Similarly, a remote FTP client makes an incoming connection to a local FTP server, but afterwards, a download or an upload can be made.
    Is my understanding correct?

    2. From what I've understood (as Derelict also mentioned), in order for traffic shaping to work and for the packets to be placed in the correct queue, the rule should be on the interface where the state is first created. Can anyone confirm this?

    3. When we create and define the queues in "Firewall->Traffic Shaper" in pfSense, queues created on the LAN interface shape downloads and queues created on the WAN interface shape uploads. Is this correct?

    Thanks for any help.


  • Netgate

    @netsysadmin:

    Hello all,

    I have a few queries:

    1. I need some clarifications regarding the relationship between incoming/outgoing connections and downloading/uploading.
    I understand that, whether a connection is incoming or outgoing depends on the location/interface where the associated state is first created.

    Yes, but this can be either the ingress or the egress interface for the state.  Here's an example using the diagram at the top of the thread and FTP.  Say you have an FTP client on LAN connecting to an internet FTP site.  You can either set the queue with a firewall rule on LAN, or a floating rule on WAN out.  Like georgeman and sideout have indicated, it's a lot easier to shape on WAN out.  This is because you probably do not want to shape FTP from, say, LAN to DMZ so you can either have a lot of rules for LAN governing what is shaped and what is not in or just put it on floating WAN out with qLink the default queue on LAN.

    So, if this is correct, then we can say that incoming or outgoing connections are not related to downloading or uploading.
    As an example, a local FTP client makes an outgoing connection to a remote public FTP server, but afterwards, a download or an upload can be made.

    Yes.  When either interface matches and sets up a state, the queue on the other interface of the same name is also set.  In this example qFTP on WAN will shape traffic out of WAN and qFTP on LAN will shape out of LAN.  So your LAN queue will regulate "downloads" and your WAN queue will regulate "uploads", regardless of how the state was created.

    Similarly, a remote FTP client makes an incoming connection to a local FTP server, but afterwards, a download or an upload can be made.
    Is my understanding correct?

    Yes.  But for inbound sessions to a local FTP server, you probably want to set the queues on the firewall rule on WAN that allows such connections in in the first place.  As georgeman mentioned, you have to have the rule anyway and it will only apply to WAN traffic.

    2. From what I've understood (as Derelict also mentioned), in order for traffic shaping to work and for the packets to be placed in the correct queue, the rule should be on the interface where the state is first created. Can anyone confirm this?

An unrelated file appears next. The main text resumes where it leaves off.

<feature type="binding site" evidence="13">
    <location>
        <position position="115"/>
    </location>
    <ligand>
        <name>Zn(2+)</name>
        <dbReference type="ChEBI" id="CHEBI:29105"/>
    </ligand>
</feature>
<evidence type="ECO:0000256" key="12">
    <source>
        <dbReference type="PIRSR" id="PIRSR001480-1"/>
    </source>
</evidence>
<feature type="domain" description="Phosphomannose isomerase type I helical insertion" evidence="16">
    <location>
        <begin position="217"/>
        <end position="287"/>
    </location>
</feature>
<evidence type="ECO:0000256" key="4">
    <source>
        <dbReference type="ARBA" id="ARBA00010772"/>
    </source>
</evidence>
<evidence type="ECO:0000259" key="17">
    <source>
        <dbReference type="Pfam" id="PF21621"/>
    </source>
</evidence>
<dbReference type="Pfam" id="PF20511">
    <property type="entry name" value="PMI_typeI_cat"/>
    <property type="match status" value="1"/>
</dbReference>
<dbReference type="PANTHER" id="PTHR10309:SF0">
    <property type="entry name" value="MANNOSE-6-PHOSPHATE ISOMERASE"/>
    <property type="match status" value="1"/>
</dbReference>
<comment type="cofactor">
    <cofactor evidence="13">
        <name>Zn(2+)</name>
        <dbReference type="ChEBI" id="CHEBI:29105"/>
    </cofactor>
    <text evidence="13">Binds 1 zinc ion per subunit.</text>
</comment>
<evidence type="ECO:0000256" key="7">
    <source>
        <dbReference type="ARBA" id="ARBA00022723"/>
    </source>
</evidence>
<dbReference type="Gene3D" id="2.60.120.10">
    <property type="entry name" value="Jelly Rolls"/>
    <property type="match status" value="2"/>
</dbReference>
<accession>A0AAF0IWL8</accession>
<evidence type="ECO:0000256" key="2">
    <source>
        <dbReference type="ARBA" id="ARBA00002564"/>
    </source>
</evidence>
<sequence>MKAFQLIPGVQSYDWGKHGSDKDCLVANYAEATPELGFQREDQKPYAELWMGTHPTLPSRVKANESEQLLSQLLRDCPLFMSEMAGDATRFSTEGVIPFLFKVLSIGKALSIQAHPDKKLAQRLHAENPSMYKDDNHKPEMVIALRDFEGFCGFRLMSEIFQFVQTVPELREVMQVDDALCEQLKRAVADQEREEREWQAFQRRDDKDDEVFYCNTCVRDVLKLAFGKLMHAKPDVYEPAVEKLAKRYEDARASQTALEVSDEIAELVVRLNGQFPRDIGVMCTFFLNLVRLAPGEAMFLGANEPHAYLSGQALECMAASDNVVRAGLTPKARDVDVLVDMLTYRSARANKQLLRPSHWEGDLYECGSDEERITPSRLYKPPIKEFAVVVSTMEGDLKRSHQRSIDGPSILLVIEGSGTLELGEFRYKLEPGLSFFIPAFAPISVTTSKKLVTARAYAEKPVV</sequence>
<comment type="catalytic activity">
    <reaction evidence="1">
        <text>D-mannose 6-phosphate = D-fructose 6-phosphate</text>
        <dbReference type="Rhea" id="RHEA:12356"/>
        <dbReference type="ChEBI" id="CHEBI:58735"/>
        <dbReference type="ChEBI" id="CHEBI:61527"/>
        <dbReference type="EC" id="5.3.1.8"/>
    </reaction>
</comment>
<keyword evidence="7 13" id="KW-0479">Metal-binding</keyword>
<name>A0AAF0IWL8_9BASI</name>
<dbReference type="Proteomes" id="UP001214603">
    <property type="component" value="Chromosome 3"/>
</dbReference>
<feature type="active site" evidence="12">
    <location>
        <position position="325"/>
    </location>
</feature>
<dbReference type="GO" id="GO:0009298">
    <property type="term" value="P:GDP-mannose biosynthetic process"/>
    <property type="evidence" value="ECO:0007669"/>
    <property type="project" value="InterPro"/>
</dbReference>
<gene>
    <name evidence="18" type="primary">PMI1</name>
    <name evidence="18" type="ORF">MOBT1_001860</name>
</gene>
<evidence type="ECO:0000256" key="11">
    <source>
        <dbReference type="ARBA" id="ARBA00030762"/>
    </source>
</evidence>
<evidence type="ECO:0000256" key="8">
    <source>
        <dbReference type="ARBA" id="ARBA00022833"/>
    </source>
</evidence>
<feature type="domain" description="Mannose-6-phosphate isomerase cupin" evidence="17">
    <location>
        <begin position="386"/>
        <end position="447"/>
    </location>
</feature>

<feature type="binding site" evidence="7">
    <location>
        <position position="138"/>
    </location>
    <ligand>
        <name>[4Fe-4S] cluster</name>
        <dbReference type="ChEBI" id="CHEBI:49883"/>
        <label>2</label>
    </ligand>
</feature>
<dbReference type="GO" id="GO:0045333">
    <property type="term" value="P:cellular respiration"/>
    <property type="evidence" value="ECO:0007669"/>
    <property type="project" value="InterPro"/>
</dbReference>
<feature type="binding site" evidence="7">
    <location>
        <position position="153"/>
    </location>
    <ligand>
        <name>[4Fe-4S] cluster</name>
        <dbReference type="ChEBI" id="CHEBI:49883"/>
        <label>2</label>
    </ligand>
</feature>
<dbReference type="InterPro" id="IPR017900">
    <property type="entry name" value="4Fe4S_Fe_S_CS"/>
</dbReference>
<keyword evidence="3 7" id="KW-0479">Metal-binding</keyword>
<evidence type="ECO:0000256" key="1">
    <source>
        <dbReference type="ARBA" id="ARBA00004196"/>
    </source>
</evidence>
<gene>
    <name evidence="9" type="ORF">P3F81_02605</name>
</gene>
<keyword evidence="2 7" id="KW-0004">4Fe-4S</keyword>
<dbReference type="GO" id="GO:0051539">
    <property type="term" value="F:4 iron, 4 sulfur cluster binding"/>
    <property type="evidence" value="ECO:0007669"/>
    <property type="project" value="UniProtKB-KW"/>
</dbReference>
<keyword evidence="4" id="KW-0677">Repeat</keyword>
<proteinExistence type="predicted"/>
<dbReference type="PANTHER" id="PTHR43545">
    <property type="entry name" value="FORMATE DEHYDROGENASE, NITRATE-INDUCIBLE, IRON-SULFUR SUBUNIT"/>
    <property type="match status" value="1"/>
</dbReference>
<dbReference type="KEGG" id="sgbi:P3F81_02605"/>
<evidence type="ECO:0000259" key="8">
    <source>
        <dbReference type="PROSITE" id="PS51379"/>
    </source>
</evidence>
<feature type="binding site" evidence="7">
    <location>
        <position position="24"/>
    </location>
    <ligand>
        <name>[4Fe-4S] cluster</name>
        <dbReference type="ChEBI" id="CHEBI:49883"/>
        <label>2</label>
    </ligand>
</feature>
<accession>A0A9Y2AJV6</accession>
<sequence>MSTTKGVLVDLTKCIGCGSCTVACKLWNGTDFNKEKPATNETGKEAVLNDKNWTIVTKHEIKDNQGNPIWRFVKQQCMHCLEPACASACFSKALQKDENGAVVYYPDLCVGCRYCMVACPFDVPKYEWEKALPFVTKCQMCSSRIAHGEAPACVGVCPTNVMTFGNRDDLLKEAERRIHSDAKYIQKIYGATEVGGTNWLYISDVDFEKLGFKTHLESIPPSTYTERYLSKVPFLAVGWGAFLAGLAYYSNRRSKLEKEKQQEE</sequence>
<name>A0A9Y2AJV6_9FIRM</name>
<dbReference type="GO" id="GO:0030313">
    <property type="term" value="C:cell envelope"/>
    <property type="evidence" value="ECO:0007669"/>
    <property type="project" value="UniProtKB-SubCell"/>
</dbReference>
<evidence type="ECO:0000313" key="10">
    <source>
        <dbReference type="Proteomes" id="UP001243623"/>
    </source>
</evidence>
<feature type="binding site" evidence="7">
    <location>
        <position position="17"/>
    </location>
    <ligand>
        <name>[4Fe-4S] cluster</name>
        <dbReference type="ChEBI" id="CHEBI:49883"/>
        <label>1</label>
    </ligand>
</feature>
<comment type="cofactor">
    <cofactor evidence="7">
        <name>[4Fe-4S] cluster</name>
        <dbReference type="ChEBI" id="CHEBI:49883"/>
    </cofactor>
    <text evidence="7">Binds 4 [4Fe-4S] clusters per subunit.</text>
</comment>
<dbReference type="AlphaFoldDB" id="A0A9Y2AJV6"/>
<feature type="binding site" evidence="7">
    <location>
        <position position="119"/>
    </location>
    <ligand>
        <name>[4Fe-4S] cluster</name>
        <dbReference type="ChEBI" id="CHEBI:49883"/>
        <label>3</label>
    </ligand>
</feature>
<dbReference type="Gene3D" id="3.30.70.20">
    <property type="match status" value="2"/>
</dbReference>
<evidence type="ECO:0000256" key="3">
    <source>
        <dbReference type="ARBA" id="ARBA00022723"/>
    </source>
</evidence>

Not exactly.  They have to be on an interface that is included in the initial state creation.  Like with the outbound FTP session example above, it will work with a floating rule on WAN out even though the session is actually initiated from LAN.  This way it will not impact ftp sessions from, say, LAN to DMZ which you probably want to shape differently if at all.

    3. When we create and define the queues in "Firewall->Traffic Shaper" in pfSense, queues created on the LAN interface shape downloads and queues created on the WAN interface shape uploads. Is this correct?

    You might be better off thinking in terms of flow direction.  The shaper shapes traffic going OUT the interface on which the queue is defined.  Someone outside could be "uploading" to your local FTP server on LAN, but that "upload" would be shaped by the queue on the LAN interface.

    Also remember that rules created on interface tabs only apply to states created coming IN that interface.  The only way to create rules to catch states being created going OUT an interface is with a floating rule.

    Thanks for any help.

    Hope I haven't misled you here.

    Someone please correct me if I made any mistakes.  I'm learning too.



  • @Derelict:

    I agree on pretty much everything mentioned here  ;)

    As regards the OpenVPN prioritization mentioned before, in fact I have never tried to do it on an OpenVPN site-to-site tunnel. I can tell that I don't think you can shape within the tunnel in case of (at least) roadwarrior connections since the packets are seen encrypted out of the WAN interface and the queue selections do not seem to be kept (on IPsec they are, but because it is hooked up to the kernel I guess).

    As soon as I can we can continue to elaborate on HFSC (since all this was more about the general shaper config)

    Cheers!



  • @georgeman:

    To keep this simple, always try that the sum of the linkshare values from the children queues sum up to the value of the parent queue. This is because HSFC uses a "sustractive" method for the percentages (I can elaborate of this later).

    Could you elaborate on this?  Your other information has helped me learn more about this.